Verdict: Yes, the Myvi is the cheaper choice, but the additional RM4,000 which the Iriz Premium is asking for is well justified with all the features offered (especially safety).
Both cars have their strengths and weaknesses. The Myvi Advance’s biggest strength is that it has proven itself to be a very reliable car. In fact, it is the best-selling car in Malaysia for the past decade. Besides that, it is more affordable than the Iriz CVT Premium, and offers more space.
However, the fact that it is more than 10 years old has made it somehow boring. In terms of the mechanics and the appearance, only minor changes have been applied. In a nutshell, it is still the same car it was years ago, and this might send quite a few potential buyers towards fresher options like the Iriz.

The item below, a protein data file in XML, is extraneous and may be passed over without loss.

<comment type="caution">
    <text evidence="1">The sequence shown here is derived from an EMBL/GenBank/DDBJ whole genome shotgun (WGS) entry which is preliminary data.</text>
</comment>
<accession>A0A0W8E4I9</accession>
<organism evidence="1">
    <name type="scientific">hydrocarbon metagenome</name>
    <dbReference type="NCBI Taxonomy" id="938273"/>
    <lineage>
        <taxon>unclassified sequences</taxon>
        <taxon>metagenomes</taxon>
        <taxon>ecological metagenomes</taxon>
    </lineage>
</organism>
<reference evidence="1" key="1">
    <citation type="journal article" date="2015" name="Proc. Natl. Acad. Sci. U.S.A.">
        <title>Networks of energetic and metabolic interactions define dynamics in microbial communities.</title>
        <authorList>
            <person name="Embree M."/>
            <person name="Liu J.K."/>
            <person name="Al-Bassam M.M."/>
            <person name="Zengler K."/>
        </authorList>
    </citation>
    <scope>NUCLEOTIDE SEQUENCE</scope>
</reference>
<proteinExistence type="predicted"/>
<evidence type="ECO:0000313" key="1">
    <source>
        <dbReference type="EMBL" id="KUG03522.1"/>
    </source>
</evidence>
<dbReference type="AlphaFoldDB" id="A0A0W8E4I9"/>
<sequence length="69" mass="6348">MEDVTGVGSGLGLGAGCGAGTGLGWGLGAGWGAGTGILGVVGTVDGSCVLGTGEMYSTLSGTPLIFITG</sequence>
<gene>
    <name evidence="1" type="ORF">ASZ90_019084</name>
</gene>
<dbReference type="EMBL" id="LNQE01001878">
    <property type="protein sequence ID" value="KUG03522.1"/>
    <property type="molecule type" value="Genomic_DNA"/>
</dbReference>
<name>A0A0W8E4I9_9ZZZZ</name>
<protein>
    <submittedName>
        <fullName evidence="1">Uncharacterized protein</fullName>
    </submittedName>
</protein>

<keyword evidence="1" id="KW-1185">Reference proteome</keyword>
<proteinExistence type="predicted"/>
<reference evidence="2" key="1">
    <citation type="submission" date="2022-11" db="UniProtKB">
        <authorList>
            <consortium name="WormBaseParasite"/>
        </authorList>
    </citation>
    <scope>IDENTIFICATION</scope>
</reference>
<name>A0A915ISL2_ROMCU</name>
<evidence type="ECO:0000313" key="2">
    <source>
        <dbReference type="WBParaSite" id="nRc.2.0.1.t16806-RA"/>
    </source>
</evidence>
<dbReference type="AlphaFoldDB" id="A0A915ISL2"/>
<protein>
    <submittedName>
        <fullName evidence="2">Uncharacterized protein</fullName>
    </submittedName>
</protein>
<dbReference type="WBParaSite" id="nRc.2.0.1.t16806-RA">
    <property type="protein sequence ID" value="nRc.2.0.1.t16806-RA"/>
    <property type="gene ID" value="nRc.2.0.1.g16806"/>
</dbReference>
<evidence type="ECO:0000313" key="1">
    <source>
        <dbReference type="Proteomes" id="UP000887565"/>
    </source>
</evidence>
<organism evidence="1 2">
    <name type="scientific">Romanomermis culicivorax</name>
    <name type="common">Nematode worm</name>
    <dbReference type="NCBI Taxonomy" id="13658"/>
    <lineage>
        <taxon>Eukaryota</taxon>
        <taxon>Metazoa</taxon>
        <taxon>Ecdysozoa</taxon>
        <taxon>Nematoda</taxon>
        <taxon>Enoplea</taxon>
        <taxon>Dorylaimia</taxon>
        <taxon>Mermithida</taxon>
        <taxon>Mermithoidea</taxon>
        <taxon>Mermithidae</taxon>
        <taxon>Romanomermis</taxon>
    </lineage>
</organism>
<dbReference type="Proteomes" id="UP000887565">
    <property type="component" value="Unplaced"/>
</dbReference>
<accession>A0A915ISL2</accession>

Despite costing a few thousand Ringgits more, there is no doubt that the Iriz offers great value for money. It might not be as roomy or punchy as a Myvi, but it certainly feels plusher, and comes fitted with generous amount of standard equipment, including six airbags. It even offers better fuel economy than the Myvi.
So, if you want to save some cash and play it safe, you can join the millions of the Myvi army on the road. But if you don’t mind spending some additional cash for six airbags, projector headlamps, bigger wheels, and a more engaging drive, the Iriz might be the right car for you.
Looking for a Perodua Myvi or a Proton Iriz? Find one now at Carlist.my